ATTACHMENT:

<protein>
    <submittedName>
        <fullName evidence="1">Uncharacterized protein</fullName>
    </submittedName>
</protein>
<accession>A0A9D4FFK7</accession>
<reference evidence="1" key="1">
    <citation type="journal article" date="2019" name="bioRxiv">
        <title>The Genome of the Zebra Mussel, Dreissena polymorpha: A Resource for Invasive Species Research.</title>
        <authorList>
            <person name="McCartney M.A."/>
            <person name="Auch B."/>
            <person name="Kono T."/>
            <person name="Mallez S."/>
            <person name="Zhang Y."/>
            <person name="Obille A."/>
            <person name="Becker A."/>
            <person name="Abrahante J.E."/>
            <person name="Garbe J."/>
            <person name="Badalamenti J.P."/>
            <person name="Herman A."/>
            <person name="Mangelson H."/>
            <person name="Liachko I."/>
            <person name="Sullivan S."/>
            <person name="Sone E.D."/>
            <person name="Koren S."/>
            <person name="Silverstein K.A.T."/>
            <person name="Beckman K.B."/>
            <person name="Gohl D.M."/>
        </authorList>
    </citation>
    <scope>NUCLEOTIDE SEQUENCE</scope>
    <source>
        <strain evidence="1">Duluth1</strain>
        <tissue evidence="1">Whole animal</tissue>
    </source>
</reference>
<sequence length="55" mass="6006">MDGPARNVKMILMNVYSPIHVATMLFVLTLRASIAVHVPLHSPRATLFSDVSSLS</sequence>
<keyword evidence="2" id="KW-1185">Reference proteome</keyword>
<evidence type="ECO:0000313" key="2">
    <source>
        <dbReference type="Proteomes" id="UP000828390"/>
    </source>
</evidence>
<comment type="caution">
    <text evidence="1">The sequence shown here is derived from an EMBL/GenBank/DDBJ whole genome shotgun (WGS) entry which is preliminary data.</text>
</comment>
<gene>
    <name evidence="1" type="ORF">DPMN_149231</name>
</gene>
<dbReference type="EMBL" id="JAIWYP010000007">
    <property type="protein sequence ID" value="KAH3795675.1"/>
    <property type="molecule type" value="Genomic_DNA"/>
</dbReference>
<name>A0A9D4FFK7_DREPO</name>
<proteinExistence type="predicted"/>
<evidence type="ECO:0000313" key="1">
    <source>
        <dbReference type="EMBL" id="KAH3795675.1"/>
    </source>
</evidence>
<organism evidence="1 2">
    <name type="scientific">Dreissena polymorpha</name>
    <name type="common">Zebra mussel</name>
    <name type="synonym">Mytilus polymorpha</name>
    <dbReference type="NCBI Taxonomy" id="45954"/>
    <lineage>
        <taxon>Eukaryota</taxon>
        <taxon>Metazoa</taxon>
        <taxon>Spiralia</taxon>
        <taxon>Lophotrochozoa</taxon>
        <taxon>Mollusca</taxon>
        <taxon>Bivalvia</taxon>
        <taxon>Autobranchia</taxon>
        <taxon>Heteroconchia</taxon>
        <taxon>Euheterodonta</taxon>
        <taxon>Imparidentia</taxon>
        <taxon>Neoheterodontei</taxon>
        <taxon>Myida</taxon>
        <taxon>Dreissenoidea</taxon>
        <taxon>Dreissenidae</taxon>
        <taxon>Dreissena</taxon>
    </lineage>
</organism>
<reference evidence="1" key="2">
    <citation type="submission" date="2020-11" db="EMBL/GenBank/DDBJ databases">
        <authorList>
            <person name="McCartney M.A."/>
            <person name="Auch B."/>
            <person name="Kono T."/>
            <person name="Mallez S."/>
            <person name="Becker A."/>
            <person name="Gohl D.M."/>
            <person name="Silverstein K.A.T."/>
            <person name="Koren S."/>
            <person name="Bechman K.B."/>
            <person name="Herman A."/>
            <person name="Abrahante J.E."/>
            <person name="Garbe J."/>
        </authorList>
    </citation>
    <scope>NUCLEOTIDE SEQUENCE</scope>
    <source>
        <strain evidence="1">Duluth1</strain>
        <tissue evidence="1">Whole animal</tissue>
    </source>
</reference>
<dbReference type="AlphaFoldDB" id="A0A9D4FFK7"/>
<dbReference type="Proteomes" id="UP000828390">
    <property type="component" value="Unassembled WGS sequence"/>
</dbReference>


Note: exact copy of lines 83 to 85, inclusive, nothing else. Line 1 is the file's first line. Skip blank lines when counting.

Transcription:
    </lineage>
</organism>
<reference evidence="1" key="2">